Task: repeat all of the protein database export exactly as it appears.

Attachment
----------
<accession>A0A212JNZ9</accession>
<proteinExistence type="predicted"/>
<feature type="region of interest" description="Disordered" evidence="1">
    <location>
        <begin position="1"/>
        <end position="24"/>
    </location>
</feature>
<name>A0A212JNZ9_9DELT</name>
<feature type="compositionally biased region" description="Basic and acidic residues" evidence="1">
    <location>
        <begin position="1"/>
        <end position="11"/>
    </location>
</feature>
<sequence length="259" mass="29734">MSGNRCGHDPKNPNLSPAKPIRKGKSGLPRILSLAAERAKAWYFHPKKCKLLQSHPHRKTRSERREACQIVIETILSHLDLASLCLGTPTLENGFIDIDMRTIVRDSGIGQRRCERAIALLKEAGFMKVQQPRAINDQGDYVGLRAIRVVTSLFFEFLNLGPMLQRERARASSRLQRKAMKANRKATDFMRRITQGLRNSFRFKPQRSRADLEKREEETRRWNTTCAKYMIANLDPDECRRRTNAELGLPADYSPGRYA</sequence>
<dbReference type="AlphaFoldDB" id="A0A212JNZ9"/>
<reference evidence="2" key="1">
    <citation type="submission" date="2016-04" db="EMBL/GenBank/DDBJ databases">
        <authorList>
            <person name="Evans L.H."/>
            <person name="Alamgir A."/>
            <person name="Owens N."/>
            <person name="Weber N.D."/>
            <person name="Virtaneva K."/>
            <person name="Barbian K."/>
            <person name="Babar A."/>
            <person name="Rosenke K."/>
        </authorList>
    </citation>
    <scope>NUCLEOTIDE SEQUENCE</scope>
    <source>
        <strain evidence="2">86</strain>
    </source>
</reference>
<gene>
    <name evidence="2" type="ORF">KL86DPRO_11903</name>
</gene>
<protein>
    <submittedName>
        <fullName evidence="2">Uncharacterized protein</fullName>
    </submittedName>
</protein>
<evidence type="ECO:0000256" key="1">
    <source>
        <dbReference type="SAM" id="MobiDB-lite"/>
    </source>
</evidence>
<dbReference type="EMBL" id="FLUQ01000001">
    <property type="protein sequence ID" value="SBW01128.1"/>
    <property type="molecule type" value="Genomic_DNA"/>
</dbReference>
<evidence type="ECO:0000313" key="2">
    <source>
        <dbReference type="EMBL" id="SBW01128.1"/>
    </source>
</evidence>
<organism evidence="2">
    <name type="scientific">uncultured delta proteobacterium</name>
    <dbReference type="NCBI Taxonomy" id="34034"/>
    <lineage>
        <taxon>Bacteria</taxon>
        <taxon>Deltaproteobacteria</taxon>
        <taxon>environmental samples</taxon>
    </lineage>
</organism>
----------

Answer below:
<accession>A0A212JNZ9</accession>
<proteinExistence type="predicted"/>
<feature type="region of interest" description="Disordered" evidence="1">
    <location>
        <begin position="1"/>
        <end position="24"/>
    </location>
</feature>
<name>A0A212JNZ9_9DELT</name>
<feature type="compositionally biased region" description="Basic and acidic residues" evidence="1">
    <location>
        <begin position="1"/>
        <end position="11"/>
    </location>
</feature>
<sequence length="259" mass="29734">MSGNRCGHDPKNPNLSPAKPIRKGKSGLPRILSLAAERAKAWYFHPKKCKLLQSHPHRKTRSERREACQIVIETILSHLDLASLCLGTPTLENGFIDIDMRTIVRDSGIGQRRCERAIALLKEAGFMKVQQPRAINDQGDYVGLRAIRVVTSLFFEFLNLGPMLQRERARASSRLQRKAMKANRKATDFMRRITQGLRNSFRFKPQRSRADLEKREEETRRWNTTCAKYMIANLDPDECRRRTNAELGLPADYSPGRYA</sequence>
<dbReference type="AlphaFoldDB" id="A0A212JNZ9"/>
<reference evidence="2" key="1">
    <citation type="submission" date="2016-04" db="EMBL/GenBank/DDBJ databases">
        <authorList>
            <person name="Evans L.H."/>
            <person name="Alamgir A."/>
            <person name="Owens N."/>
            <person name="Weber N.D."/>
            <person name="Virtaneva K."/>
            <person name="Barbian K."/>
            <person name="Babar A."/>
            <person name="Rosenke K."/>
        </authorList>
    </citation>
    <scope>NUCLEOTIDE SEQUENCE</scope>
    <source>
        <strain evidence="2">86</strain>
    </source>
</reference>
<gene>
    <name evidence="2" type="ORF">KL86DPRO_11903</name>
</gene>
<protein>
    <submittedName>
        <fullName evidence="2">Uncharacterized protein</fullName>
    </submittedName>
</protein>
<evidence type="ECO:0000256" key="1">
    <source>
        <dbReference type="SAM" id="MobiDB-lite"/>
    </source>
</evidence>
<dbReference type="EMBL" id="FLUQ01000001">
    <property type="protein sequence ID" value="SBW01128.1"/>
    <property type="molecule type" value="Genomic_DNA"/>
</dbReference>
<evidence type="ECO:0000313" key="2">
    <source>
        <dbReference type="EMBL" id="SBW01128.1"/>
    </source>
</evidence>
<organism evidence="2">
    <name type="scientific">uncultured delta proteobacterium</name>
    <dbReference type="NCBI Taxonomy" id="34034"/>
    <lineage>
        <taxon>Bacteria</taxon>
        <taxon>Deltaproteobacteria</taxon>
        <taxon>environmental samples</taxon>
    </lineage>
</organism>